He might not have been in uniform Friday night but Arizona Cardinals quarterback Kyler Murray was still able to put to use what he did in practice in the weeks leading up to the first preseason game of the season against the Cincinnati Bengals.
Murray helped call offensive plays during the fourth quarter of the Cardinals' 36-23 win over the Bengals alongside co-pass-game coordinator and quarterbacks coach Cam Turner. Murray was on a headset relaying plays to quarterback Jarrett Guarantano, who played the entire second half.
Murray was in charge for two actual series and then the two kneel-down plays to close the game, which coach Kliff Kingsbury said after the game weren't Murray's preferred choice of plays. Arizona went three-and-out on both of Murray's series -- the "last thing I anticipated," Kingsbury said -- running three pass plays and two run plays.
Guarantano was sacked on a play, as well. The Cardinals gained 15 yards in total on those plays.
"He called a couple of really nice plays," Kingsbury said. "It just didn't work out. Had some guys open. He does a good job with it. I've been impressed."
Kingsbury didn't give Murray any parameters Friday night. However, Murray wanted to throw the ball when Arizona got it back with 1:14 left in the game, but Kingsbury put the kibosh on that.
"That wasn't going to happen," Kingsbury panned.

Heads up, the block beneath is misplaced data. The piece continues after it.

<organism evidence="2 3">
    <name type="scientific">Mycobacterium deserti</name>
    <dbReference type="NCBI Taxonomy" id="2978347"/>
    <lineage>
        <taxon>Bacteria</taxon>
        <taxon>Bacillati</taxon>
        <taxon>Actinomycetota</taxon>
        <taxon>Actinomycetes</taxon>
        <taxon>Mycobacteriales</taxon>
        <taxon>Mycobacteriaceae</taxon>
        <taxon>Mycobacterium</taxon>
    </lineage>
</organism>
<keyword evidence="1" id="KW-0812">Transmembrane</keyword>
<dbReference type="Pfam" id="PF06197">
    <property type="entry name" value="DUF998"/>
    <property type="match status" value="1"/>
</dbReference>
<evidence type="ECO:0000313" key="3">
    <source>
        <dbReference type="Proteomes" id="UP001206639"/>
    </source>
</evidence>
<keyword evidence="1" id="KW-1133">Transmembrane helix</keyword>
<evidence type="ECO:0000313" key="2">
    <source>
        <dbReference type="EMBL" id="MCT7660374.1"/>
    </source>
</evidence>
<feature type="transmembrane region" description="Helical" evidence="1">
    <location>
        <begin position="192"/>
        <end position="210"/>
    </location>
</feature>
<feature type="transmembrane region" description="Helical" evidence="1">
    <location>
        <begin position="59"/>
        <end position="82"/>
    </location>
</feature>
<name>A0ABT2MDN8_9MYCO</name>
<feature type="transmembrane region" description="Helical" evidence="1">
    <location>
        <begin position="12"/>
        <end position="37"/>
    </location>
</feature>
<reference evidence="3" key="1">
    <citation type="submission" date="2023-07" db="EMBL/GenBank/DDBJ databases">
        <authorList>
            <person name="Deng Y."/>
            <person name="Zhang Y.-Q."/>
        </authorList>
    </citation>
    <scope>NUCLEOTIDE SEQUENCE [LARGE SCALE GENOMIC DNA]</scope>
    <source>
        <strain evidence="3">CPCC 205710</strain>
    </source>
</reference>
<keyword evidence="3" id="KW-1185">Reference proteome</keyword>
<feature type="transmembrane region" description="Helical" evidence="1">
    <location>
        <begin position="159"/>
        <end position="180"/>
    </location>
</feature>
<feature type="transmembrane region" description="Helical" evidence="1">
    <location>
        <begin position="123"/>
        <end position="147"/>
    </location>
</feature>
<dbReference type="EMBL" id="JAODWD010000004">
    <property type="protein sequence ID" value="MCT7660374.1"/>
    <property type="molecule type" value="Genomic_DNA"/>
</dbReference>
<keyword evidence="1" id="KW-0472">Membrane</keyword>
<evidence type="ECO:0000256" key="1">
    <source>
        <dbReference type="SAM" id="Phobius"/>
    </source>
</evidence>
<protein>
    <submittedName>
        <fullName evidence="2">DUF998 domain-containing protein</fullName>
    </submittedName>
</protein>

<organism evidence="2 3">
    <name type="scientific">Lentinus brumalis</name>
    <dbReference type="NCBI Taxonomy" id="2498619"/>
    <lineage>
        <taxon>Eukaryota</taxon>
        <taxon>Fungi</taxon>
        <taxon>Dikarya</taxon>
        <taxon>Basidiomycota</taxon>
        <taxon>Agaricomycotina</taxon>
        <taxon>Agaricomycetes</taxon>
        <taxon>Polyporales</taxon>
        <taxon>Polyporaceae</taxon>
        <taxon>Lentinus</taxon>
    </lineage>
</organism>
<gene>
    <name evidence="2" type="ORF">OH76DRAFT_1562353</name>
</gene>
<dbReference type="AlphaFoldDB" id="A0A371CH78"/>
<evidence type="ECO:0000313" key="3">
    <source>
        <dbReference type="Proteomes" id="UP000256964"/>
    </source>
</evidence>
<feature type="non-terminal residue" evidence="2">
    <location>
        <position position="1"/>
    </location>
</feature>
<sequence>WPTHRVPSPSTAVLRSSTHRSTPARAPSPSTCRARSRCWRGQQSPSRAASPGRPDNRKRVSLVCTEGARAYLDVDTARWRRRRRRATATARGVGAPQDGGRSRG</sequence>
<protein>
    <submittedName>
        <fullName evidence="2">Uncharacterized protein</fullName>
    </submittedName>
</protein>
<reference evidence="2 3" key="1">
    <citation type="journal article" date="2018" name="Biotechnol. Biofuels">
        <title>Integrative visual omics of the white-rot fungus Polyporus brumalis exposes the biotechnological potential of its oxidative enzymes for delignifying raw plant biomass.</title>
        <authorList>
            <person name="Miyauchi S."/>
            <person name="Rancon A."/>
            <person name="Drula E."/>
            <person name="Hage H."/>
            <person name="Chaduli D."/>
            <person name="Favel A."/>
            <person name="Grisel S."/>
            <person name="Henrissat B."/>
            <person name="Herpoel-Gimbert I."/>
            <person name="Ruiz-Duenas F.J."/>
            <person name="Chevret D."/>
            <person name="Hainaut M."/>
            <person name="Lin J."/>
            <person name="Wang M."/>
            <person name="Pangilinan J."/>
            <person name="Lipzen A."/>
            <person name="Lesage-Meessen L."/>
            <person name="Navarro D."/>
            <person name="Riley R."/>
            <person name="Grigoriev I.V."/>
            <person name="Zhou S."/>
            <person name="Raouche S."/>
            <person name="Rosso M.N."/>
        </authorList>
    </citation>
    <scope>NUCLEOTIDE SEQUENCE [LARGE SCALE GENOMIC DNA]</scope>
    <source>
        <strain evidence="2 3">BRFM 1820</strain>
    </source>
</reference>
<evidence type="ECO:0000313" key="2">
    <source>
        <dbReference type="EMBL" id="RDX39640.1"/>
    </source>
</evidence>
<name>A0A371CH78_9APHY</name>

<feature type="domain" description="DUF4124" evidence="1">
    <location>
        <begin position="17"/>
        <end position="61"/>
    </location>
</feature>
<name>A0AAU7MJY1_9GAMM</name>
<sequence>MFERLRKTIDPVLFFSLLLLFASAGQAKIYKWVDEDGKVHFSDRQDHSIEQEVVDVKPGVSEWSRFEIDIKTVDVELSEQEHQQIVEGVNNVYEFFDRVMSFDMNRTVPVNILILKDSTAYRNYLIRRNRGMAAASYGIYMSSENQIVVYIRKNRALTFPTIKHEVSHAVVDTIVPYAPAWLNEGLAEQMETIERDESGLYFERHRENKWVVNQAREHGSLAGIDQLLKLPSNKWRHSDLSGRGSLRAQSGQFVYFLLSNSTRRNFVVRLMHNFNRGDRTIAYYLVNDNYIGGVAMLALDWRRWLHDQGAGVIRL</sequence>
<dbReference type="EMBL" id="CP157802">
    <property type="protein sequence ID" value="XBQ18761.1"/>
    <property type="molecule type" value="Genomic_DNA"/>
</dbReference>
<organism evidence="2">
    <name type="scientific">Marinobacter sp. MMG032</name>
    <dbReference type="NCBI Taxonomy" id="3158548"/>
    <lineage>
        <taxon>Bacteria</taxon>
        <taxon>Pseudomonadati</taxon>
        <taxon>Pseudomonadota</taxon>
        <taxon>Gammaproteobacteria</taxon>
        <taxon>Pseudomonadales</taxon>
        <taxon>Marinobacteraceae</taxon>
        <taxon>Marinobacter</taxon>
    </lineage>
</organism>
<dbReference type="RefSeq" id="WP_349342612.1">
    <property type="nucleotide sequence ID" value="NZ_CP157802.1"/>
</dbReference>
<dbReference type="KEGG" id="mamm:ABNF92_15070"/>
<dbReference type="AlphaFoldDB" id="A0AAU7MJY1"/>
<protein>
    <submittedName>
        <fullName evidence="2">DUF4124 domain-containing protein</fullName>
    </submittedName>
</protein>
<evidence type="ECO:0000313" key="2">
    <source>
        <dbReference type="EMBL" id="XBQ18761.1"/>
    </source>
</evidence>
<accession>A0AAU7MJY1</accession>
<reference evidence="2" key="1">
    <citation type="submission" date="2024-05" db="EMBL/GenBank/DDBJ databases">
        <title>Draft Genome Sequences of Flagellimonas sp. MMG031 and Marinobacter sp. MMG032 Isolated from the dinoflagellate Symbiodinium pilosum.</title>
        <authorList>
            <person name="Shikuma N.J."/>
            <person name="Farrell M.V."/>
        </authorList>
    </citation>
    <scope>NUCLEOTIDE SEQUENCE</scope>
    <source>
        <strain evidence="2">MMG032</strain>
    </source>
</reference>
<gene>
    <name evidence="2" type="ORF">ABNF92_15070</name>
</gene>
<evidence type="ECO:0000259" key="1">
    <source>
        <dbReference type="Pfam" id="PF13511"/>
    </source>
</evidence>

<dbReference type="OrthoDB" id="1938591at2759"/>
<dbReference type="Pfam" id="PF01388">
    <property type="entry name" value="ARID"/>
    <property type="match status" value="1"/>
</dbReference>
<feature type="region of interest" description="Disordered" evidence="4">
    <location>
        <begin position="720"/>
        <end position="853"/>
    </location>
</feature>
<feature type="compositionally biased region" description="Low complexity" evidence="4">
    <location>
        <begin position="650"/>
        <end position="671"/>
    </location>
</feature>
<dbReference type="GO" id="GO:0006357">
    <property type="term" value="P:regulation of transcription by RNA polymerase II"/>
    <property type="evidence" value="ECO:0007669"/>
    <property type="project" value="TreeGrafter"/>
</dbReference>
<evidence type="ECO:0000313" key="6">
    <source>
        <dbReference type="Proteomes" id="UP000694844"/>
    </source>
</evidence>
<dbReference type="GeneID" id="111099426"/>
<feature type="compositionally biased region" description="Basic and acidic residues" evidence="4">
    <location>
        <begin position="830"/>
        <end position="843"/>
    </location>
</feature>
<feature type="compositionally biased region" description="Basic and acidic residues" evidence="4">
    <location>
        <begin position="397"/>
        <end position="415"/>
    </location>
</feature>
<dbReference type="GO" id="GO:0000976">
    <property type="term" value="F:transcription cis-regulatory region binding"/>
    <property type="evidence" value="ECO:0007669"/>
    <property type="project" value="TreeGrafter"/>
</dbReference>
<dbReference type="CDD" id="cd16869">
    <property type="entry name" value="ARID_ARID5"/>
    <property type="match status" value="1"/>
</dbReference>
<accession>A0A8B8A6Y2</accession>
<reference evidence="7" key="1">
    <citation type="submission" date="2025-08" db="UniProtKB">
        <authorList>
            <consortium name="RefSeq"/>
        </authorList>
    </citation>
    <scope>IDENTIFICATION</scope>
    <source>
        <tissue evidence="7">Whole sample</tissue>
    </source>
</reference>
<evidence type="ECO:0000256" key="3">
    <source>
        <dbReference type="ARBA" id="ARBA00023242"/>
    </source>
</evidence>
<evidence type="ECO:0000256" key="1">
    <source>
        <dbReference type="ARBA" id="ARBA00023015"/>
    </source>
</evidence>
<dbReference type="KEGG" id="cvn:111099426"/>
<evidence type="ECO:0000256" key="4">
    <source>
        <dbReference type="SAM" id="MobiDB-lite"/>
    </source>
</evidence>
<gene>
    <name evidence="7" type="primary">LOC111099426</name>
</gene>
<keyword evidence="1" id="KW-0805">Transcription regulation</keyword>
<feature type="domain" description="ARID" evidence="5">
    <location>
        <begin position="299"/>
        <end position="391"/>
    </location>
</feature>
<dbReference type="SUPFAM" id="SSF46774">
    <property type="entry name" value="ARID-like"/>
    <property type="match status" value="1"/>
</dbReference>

Kingsbury took his headset off during the fourth quarter, not wanting to add any more pressure to Murray. Delegating a responsibility such as playcalling was a bit of a relief for Kingsbury.
"I liked it," he said. "I think that administrative head coach role kind of fits me. I may just figure that out one of these days. I'd be able to sleep in a lot longer.
"Yeah, it's fun just to be able to watch the overall macro perspective and take it all in and not always be so consumed with playcalls and things of that nature."
Murray, who hasn't practiced since Aug. 5 because of a sore wrist and then COVID-19, has called plays during practice. He started calling them through a handheld mic and graduated to the headset. Kingsbury didn't want to commit to Murray calling more plays throughout the offseason, saying, "we'll see," but he wants to keep the quarterback involved in some way.
Earlier in the game, Murray found a different way to be involved. He was seen by cameras handing out water to teammates on the sideline. Whatever the role Friday night, Murray was embracing it.
"He's done a nice job," Kingsbury said. "He likes doing it, gets excited when good things happen and he's a tough coach when bad things happen."
ESPN's Ben Baby contributed to this story.